U of M Surgeons Perform Midwest's First Breathing Lung Transplant
Surgeons at the University performed the region's first breathing lung transplant using new technology that pumps air and blood through the donor lungs even as they are being transported from one hospital to another.
Previously, donated lungs had to be placed on ice for transplantation and then thawed before surgery—a process that could damage the organ. The new device simulates the environment found inside a human body, putting less stress on the transplanted tissue, according to proponents of the procedure.
The new procedure may lead to shorter recovery times for patients and fewer post-transplant complications, according to Gabriel Loor, MD, a cardiothoracic surgeon with University of Minnesota Physicians. "It is a real, pivotal event in transplantation," Loor said.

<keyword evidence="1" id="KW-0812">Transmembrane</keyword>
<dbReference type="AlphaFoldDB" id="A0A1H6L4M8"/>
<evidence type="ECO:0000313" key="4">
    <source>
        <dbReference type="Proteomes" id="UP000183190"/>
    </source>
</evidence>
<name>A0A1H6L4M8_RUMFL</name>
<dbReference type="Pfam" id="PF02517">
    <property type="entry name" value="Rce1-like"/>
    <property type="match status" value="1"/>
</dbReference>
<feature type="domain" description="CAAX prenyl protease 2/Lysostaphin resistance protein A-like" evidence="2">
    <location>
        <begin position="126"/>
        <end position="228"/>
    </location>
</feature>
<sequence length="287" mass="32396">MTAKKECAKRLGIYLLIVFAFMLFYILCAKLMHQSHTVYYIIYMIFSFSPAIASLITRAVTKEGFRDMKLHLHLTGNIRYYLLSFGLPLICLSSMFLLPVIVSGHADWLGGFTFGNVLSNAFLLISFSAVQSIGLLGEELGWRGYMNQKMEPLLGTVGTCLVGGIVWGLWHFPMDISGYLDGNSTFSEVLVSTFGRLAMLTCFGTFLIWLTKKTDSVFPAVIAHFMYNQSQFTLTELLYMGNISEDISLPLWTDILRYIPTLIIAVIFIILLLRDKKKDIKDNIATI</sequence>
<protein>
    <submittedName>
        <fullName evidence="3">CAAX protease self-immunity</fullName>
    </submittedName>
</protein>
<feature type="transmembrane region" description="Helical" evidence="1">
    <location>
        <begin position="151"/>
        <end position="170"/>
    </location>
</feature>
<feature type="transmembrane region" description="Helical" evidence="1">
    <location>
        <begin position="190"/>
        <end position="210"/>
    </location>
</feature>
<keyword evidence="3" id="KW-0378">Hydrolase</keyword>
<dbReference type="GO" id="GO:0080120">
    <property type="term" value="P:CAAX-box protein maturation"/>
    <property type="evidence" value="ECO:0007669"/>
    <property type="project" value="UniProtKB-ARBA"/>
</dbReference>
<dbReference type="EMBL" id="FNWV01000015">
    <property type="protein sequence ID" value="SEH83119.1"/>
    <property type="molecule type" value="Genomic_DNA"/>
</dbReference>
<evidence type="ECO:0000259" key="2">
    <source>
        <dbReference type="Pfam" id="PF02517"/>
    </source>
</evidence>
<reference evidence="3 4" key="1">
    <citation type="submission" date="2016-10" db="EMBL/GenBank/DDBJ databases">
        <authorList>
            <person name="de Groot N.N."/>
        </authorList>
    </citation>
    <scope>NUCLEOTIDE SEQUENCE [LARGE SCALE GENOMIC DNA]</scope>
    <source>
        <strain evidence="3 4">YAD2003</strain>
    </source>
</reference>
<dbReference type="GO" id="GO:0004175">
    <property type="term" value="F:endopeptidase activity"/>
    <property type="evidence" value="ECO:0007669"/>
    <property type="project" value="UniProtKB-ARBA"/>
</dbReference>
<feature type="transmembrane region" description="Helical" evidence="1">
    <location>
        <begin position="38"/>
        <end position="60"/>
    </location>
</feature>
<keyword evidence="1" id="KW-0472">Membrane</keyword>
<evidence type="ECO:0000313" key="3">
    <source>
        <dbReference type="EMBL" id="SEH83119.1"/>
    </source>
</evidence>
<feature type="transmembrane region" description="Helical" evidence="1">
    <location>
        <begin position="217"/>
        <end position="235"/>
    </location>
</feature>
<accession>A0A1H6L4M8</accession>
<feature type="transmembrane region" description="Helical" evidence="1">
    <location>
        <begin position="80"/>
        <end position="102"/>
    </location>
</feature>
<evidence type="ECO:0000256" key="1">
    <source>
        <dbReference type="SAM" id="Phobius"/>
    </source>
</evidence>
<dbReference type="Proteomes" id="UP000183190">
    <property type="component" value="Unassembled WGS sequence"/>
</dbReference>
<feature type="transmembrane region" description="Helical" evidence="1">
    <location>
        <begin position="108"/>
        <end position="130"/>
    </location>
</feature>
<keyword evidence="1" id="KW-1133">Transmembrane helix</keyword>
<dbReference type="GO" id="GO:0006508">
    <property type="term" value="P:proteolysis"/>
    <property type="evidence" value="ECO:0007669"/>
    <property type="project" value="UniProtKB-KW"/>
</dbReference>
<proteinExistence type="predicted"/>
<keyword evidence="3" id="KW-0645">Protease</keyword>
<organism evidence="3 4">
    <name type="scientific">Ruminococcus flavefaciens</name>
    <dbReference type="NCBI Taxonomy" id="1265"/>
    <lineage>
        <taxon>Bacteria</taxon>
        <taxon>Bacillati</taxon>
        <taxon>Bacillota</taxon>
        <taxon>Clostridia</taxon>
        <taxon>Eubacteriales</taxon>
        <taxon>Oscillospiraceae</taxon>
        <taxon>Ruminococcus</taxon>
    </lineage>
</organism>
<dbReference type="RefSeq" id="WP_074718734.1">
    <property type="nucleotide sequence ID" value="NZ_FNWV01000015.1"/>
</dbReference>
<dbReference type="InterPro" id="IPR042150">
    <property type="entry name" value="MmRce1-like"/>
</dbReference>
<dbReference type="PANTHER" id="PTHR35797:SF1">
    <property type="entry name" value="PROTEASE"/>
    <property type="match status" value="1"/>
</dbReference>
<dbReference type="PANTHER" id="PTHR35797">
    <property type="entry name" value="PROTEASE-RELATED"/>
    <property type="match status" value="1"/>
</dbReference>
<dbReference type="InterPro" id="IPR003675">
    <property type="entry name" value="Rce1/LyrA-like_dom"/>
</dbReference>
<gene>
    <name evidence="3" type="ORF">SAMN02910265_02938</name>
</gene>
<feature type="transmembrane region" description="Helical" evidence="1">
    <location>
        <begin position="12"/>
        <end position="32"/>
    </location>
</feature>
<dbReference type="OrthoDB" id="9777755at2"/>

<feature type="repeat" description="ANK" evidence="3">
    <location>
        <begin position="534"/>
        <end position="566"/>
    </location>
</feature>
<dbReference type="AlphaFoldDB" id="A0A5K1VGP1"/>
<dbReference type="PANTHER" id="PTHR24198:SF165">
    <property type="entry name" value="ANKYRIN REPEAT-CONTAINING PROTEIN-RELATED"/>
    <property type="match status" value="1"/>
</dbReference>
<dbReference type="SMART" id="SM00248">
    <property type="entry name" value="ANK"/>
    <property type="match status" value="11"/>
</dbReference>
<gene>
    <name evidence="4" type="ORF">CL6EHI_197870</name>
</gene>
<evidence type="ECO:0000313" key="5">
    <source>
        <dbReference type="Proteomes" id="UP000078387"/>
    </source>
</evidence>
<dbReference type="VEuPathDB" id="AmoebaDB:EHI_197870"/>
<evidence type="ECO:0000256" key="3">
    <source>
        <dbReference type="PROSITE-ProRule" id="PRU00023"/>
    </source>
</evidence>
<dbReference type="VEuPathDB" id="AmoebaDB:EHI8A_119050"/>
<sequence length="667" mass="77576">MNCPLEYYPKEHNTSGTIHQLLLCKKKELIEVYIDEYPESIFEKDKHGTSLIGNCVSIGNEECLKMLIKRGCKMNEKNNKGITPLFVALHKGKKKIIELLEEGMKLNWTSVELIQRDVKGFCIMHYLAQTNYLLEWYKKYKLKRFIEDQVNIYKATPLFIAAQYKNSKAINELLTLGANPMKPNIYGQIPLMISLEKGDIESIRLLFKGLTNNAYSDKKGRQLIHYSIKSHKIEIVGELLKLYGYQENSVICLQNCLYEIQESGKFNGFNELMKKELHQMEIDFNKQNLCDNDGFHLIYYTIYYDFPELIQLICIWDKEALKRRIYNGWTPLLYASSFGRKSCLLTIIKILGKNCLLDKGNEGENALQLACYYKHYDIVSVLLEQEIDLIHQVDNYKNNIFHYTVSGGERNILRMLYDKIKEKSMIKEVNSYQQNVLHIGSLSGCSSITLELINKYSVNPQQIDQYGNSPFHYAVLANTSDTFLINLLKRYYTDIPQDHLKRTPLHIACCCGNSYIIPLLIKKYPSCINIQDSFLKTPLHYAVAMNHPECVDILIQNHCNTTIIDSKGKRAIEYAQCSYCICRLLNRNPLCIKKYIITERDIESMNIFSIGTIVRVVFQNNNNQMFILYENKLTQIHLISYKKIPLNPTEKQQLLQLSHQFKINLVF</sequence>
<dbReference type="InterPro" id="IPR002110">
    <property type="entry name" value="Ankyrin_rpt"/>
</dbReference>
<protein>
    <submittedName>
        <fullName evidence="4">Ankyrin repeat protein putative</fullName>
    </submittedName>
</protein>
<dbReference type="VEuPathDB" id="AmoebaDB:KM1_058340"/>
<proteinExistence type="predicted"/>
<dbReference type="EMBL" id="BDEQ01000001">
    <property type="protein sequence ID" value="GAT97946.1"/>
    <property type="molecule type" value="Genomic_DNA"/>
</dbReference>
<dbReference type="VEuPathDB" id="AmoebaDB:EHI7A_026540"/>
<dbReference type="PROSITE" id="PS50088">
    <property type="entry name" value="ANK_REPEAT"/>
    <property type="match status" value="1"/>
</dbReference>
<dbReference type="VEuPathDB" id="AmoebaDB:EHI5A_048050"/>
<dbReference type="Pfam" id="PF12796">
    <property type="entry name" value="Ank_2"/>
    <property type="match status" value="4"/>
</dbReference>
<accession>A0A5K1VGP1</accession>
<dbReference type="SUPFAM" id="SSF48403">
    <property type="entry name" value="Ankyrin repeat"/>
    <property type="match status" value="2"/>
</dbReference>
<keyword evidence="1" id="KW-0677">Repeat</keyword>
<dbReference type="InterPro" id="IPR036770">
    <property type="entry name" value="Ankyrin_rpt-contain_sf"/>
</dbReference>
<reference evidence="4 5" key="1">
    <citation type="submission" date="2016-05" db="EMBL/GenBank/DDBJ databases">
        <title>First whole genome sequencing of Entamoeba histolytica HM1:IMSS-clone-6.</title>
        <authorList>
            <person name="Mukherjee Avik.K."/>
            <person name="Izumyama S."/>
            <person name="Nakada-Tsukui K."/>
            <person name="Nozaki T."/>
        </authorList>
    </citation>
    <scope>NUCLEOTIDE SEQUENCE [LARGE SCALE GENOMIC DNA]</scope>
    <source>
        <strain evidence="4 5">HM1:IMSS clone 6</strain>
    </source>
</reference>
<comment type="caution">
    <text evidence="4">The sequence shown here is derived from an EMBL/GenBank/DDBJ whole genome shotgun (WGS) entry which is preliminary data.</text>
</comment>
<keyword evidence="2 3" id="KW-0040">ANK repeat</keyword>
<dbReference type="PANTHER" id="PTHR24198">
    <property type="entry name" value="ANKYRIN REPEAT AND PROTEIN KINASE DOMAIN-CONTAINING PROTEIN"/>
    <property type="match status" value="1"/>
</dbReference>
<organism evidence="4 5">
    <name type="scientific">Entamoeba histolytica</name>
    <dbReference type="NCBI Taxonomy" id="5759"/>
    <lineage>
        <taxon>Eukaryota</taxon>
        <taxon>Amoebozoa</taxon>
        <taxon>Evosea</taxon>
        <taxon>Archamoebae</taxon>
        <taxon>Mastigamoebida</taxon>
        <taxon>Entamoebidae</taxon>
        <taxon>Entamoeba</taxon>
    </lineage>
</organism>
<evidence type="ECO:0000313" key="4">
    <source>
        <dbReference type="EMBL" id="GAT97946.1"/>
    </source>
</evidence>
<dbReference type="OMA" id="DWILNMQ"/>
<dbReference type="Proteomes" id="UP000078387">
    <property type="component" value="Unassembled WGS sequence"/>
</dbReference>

Watch the related video above, or click here to learn more about our transplantation program.
U of M Pioneering Stem Cell Therapy for Rare Genetic Skin Disorder
Two University of Minnesota physicians are breaking new ground in the treatment of a rare, often fatal genetic condition that causes a sufferer’s skin to blister and fall off.
John Wagner, MD, and Jakub Tolar, MD, PhD, have been studying the use of stem cell transplants to treat epidermolysis bullosa (EB). Children born with the disorder have extremely fragile, easily damaged skin. Many children with the severest forms of EB often do not reach their teenage years, and some die in infancy.
In 2007, Tolar and Wagner completed the world’s first successful bone marrow and cord blood transplant to treat EB. This year, Tolar helped develop a precise gene correction treatment for patients with the disorder.
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